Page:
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UAH BFA Photography major Aubrie Pope exhibits her images of her struggles with depression. Her show, entitled Introspection, describes the process of how she deals with a sometimes debilitating “darkness”. Aubrie’s courageous work brings us closer to what some of us have recently witnessed through the pandemic. From large-scale digital prints to small Polaroids, she describes her personal process in three categories- Anguish, Distortion and Sanctuary. Aubrie finds her resolve in “The way to escape the darkness is to find your center, your comfort.”

Full Artist Statement by Aubrie:

I have struggled with depression for most of my life. It’s something that I haven’t always been aware of, but I have always felt the effects. Recently I have found myself struggling more than I ever have before. I feel like my days run together, I can’t find the motivation to do anything, and I feel numb to everyone around me. I’ve found myself at rock bottom before I could even recognize what was happening.

Sometimes I struggle with finding the right words to communicate what is happening inside my head, but I realize that it is easier for me to share through my art. I found inspiration for this collection from the photographer Nan Goldin. Her work is used as a sort of diary of her life, her friends, and her struggles. When I look at her work I can see the world through her eyes. With these images, I wanted to show my thoughts through my eyes. I use myself as the subject to show my darkness.

This exhibition is separated into three different categories to explain my journey through depression. The first being Anguish. This is the aforementioned numbness and darkness that one feels when struggling at the height of depression. The long image represents the feeling like there is no start or finish. You feel trapped in the depths of sadness.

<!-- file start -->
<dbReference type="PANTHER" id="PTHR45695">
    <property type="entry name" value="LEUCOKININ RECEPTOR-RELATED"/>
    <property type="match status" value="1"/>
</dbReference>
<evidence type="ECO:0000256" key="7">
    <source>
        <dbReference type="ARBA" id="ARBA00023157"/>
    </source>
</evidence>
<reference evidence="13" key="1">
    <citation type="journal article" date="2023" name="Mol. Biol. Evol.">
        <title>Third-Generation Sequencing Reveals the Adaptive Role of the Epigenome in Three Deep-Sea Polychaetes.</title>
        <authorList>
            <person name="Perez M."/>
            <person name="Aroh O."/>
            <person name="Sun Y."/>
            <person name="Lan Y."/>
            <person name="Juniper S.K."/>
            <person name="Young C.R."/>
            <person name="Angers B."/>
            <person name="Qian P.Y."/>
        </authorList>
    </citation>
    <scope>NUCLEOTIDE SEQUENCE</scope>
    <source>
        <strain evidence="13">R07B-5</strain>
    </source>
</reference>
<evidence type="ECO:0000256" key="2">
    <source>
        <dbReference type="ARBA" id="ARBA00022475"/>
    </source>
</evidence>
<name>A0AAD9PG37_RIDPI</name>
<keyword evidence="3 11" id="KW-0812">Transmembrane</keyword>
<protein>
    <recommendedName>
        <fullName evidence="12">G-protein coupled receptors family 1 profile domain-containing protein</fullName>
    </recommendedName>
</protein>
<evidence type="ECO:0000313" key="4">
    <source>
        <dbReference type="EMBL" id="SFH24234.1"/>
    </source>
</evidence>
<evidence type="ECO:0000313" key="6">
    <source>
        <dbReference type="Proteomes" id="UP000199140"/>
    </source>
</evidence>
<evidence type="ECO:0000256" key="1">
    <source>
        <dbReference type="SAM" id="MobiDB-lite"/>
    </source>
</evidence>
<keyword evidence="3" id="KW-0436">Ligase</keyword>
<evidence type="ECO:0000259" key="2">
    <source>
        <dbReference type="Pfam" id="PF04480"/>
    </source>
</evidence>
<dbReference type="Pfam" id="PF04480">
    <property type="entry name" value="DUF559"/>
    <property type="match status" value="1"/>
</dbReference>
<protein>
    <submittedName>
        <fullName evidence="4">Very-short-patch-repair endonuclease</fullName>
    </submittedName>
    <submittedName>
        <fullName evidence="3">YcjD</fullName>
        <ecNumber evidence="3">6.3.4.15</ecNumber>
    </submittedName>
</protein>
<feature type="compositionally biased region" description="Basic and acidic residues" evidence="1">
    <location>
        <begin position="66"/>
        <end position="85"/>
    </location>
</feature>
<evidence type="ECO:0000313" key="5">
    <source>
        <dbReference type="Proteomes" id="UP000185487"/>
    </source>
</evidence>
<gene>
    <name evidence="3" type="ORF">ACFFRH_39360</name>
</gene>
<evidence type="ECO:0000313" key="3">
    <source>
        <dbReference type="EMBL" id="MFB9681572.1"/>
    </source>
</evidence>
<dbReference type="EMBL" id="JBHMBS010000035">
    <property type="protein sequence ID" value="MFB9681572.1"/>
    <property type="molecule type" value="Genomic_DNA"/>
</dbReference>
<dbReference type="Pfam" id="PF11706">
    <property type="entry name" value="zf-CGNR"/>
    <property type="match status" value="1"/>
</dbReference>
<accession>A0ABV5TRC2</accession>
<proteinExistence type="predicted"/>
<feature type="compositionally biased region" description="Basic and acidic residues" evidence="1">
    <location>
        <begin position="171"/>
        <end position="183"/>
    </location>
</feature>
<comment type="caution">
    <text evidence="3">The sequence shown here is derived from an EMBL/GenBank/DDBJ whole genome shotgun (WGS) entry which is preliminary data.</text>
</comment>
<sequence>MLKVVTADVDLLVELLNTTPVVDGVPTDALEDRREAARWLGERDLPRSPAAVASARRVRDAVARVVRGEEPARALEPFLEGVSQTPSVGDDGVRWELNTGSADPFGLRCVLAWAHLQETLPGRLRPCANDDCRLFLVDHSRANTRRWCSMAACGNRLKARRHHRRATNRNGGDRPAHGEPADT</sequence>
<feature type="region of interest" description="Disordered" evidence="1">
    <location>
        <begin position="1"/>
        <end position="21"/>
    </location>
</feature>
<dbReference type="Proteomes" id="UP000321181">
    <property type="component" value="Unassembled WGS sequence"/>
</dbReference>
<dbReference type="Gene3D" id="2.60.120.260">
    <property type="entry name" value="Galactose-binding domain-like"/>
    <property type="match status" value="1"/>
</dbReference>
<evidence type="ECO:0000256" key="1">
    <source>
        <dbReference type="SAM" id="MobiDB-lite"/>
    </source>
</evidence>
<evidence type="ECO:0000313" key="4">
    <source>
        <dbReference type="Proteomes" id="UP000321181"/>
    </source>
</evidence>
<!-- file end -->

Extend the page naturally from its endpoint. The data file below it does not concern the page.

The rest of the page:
Once you shake the numbness, you can start a return to normalcy. You can recognize the people and things around you, but your brain can’t fully comprehend the role that they play in your life. I titled this section Distortion. These images were taken on film but were sprayed with vinegar then burned to create the effect seen. This to me reads as the times when you know in your head that maybe your friends and family are there for you, but your heart is telling you that you are a burden, that they don’t care what you are going through. This isn’t the case. It’s just a misinterpretation due to depression.

The important thing to remember is that there is ALWAYS a bright spot. It’s so easy to forget when you are struggling. I found it important to mention this because when discussing this mental illness, it’s often overlooked. The way to escape the darkness is to find your center, your comfort. I find my comfort in nature, and also with my family and friends. No matter how misunderstood you feel, knowing that you are never alone and that you have people that are there to help carry the burden is the greatest comfort of all. That is why I titled this section Sanctuary. Knowing where you are the safest and can escape is the best way I have found to combat my darkest moments.

Photos from the Exhibit: